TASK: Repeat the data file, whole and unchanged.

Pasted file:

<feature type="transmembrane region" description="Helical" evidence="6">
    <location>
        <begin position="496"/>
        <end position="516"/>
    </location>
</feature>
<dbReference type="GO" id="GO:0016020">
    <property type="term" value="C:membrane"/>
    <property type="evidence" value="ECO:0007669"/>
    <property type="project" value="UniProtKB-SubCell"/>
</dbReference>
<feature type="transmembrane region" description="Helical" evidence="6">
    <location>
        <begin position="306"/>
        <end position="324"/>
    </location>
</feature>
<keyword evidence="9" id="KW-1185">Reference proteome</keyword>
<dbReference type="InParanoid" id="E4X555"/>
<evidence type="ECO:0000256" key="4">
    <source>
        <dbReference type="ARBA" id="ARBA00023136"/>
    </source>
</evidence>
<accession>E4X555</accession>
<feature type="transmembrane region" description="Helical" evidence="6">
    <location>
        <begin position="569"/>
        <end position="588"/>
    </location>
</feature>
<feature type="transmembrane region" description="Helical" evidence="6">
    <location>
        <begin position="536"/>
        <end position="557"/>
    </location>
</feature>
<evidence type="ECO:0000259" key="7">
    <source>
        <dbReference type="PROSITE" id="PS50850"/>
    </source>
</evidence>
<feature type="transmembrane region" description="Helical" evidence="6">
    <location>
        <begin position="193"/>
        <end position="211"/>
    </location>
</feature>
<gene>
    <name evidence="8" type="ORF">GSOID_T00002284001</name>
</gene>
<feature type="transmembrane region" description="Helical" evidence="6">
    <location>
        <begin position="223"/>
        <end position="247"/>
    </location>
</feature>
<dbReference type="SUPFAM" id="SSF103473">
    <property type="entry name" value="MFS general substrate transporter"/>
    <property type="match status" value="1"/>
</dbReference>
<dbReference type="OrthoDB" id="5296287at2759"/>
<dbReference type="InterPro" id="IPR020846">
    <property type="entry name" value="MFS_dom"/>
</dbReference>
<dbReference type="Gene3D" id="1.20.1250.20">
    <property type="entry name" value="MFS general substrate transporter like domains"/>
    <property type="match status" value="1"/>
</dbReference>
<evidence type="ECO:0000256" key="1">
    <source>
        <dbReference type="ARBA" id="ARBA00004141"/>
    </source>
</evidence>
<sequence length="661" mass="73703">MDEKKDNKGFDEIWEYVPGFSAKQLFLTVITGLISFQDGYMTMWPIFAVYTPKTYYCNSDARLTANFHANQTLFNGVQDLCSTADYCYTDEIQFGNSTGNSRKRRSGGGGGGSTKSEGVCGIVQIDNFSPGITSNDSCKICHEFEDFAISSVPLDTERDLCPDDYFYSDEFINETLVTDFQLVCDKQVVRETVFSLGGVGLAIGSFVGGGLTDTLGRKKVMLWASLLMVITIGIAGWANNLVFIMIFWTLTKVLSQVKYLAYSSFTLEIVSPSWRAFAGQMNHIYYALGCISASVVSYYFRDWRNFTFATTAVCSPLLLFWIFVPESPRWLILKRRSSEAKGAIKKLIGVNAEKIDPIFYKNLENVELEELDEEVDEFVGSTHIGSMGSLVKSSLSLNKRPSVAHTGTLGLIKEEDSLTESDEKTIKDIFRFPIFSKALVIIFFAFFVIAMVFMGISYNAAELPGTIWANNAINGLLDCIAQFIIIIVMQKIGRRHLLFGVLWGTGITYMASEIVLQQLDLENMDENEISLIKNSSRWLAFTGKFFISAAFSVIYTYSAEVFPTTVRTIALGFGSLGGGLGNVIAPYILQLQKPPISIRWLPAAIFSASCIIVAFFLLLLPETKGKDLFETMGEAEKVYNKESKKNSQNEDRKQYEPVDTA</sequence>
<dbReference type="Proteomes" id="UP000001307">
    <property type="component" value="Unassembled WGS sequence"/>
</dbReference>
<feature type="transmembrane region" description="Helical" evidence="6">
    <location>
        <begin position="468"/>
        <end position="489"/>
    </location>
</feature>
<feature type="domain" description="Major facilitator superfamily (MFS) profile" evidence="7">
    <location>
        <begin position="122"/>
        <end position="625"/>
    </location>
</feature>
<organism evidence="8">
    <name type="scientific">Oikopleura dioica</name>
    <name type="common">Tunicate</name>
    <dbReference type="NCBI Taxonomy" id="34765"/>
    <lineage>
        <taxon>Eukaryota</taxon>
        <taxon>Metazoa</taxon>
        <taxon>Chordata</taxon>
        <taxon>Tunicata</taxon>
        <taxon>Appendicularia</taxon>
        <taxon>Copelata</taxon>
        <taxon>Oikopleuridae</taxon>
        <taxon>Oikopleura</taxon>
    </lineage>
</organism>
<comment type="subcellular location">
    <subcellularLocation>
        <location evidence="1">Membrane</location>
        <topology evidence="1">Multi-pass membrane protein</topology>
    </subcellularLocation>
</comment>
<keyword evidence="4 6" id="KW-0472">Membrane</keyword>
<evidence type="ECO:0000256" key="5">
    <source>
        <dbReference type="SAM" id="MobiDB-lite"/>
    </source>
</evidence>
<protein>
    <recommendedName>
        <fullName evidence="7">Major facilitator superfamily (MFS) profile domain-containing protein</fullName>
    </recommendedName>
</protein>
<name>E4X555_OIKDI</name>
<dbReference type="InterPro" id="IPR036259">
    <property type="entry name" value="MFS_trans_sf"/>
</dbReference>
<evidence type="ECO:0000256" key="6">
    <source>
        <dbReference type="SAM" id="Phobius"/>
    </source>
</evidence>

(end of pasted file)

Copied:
<feature type="transmembrane region" description="Helical" evidence="6">
    <location>
        <begin position="496"/>
        <end position="516"/>
    </location>
</feature>
<dbReference type="GO" id="GO:0016020">
    <property type="term" value="C:membrane"/>
    <property type="evidence" value="ECO:0007669"/>
    <property type="project" value="UniProtKB-SubCell"/>
</dbReference>
<feature type="transmembrane region" description="Helical" evidence="6">
    <location>
        <begin position="306"/>
        <end position="324"/>
    </location>
</feature>
<keyword evidence="9" id="KW-1185">Reference proteome</keyword>
<dbReference type="InParanoid" id="E4X555"/>
<evidence type="ECO:0000256" key="4">
    <source>
        <dbReference type="ARBA" id="ARBA00023136"/>
    </source>
</evidence>
<accession>E4X555</accession>
<feature type="transmembrane region" description="Helical" evidence="6">
    <location>
        <begin position="569"/>
        <end position="588"/>
    </location>
</feature>
<feature type="transmembrane region" description="Helical" evidence="6">
    <location>
        <begin position="536"/>
        <end position="557"/>
    </location>
</feature>
<evidence type="ECO:0000259" key="7">
    <source>
        <dbReference type="PROSITE" id="PS50850"/>
    </source>
</evidence>
<feature type="transmembrane region" description="Helical" evidence="6">
    <location>
        <begin position="193"/>
        <end position="211"/>
    </location>
</feature>
<gene>
    <name evidence="8" type="ORF">GSOID_T00002284001</name>
</gene>
<feature type="transmembrane region" description="Helical" evidence="6">
    <location>
        <begin position="223"/>
        <end position="247"/>
    </location>
</feature>
<dbReference type="SUPFAM" id="SSF103473">
    <property type="entry name" value="MFS general substrate transporter"/>
    <property type="match status" value="1"/>
</dbReference>
<dbReference type="OrthoDB" id="5296287at2759"/>
<dbReference type="InterPro" id="IPR020846">
    <property type="entry name" value="MFS_dom"/>
</dbReference>
<dbReference type="Gene3D" id="1.20.1250.20">
    <property type="entry name" value="MFS general substrate transporter like domains"/>
    <property type="match status" value="1"/>
</dbReference>
<evidence type="ECO:0000256" key="1">
    <source>
        <dbReference type="ARBA" id="ARBA00004141"/>
    </source>
</evidence>
<sequence length="661" mass="73703">MDEKKDNKGFDEIWEYVPGFSAKQLFLTVITGLISFQDGYMTMWPIFAVYTPKTYYCNSDARLTANFHANQTLFNGVQDLCSTADYCYTDEIQFGNSTGNSRKRRSGGGGGGSTKSEGVCGIVQIDNFSPGITSNDSCKICHEFEDFAISSVPLDTERDLCPDDYFYSDEFINETLVTDFQLVCDKQVVRETVFSLGGVGLAIGSFVGGGLTDTLGRKKVMLWASLLMVITIGIAGWANNLVFIMIFWTLTKVLSQVKYLAYSSFTLEIVSPSWRAFAGQMNHIYYALGCISASVVSYYFRDWRNFTFATTAVCSPLLLFWIFVPESPRWLILKRRSSEAKGAIKKLIGVNAEKIDPIFYKNLENVELEELDEEVDEFVGSTHIGSMGSLVKSSLSLNKRPSVAHTGTLGLIKEEDSLTESDEKTIKDIFRFPIFSKALVIIFFAFFVIAMVFMGISYNAAELPGTIWANNAINGLLDCIAQFIIIIVMQKIGRRHLLFGVLWGTGITYMASEIVLQQLDLENMDENEISLIKNSSRWLAFTGKFFISAAFSVIYTYSAEVFPTTVRTIALGFGSLGGGLGNVIAPYILQLQKPPISIRWLPAAIFSASCIIVAFFLLLLPETKGKDLFETMGEAEKVYNKESKKNSQNEDRKQYEPVDTA</sequence>
<dbReference type="Proteomes" id="UP000001307">
    <property type="component" value="Unassembled WGS sequence"/>
</dbReference>
<feature type="transmembrane region" description="Helical" evidence="6">
    <location>
        <begin position="468"/>
        <end position="489"/>
    </location>
</feature>
<feature type="domain" description="Major facilitator superfamily (MFS) profile" evidence="7">
    <location>
        <begin position="122"/>
        <end position="625"/>
    </location>
</feature>
<organism evidence="8">
    <name type="scientific">Oikopleura dioica</name>
    <name type="common">Tunicate</name>
    <dbReference type="NCBI Taxonomy" id="34765"/>
    <lineage>
        <taxon>Eukaryota</taxon>
        <taxon>Metazoa</taxon>
        <taxon>Chordata</taxon>
        <taxon>Tunicata</taxon>
        <taxon>Appendicularia</taxon>
        <taxon>Copelata</taxon>
        <taxon>Oikopleuridae</taxon>
        <taxon>Oikopleura</taxon>
    </lineage>
</organism>
<comment type="subcellular location">
    <subcellularLocation>
        <location evidence="1">Membrane</location>
        <topology evidence="1">Multi-pass membrane protein</topology>
    </subcellularLocation>
</comment>
<keyword evidence="4 6" id="KW-0472">Membrane</keyword>
<evidence type="ECO:0000256" key="5">
    <source>
        <dbReference type="SAM" id="MobiDB-lite"/>
    </source>
</evidence>
<protein>
    <recommendedName>
        <fullName evidence="7">Major facilitator superfamily (MFS) profile domain-containing protein</fullName>
    </recommendedName>
</protein>
<name>E4X555_OIKDI</name>
<dbReference type="InterPro" id="IPR036259">
    <property type="entry name" value="MFS_trans_sf"/>
</dbReference>
<evidence type="ECO:0000256" key="6">
    <source>
        <dbReference type="SAM" id="Phobius"/>
    </source>
</evidence>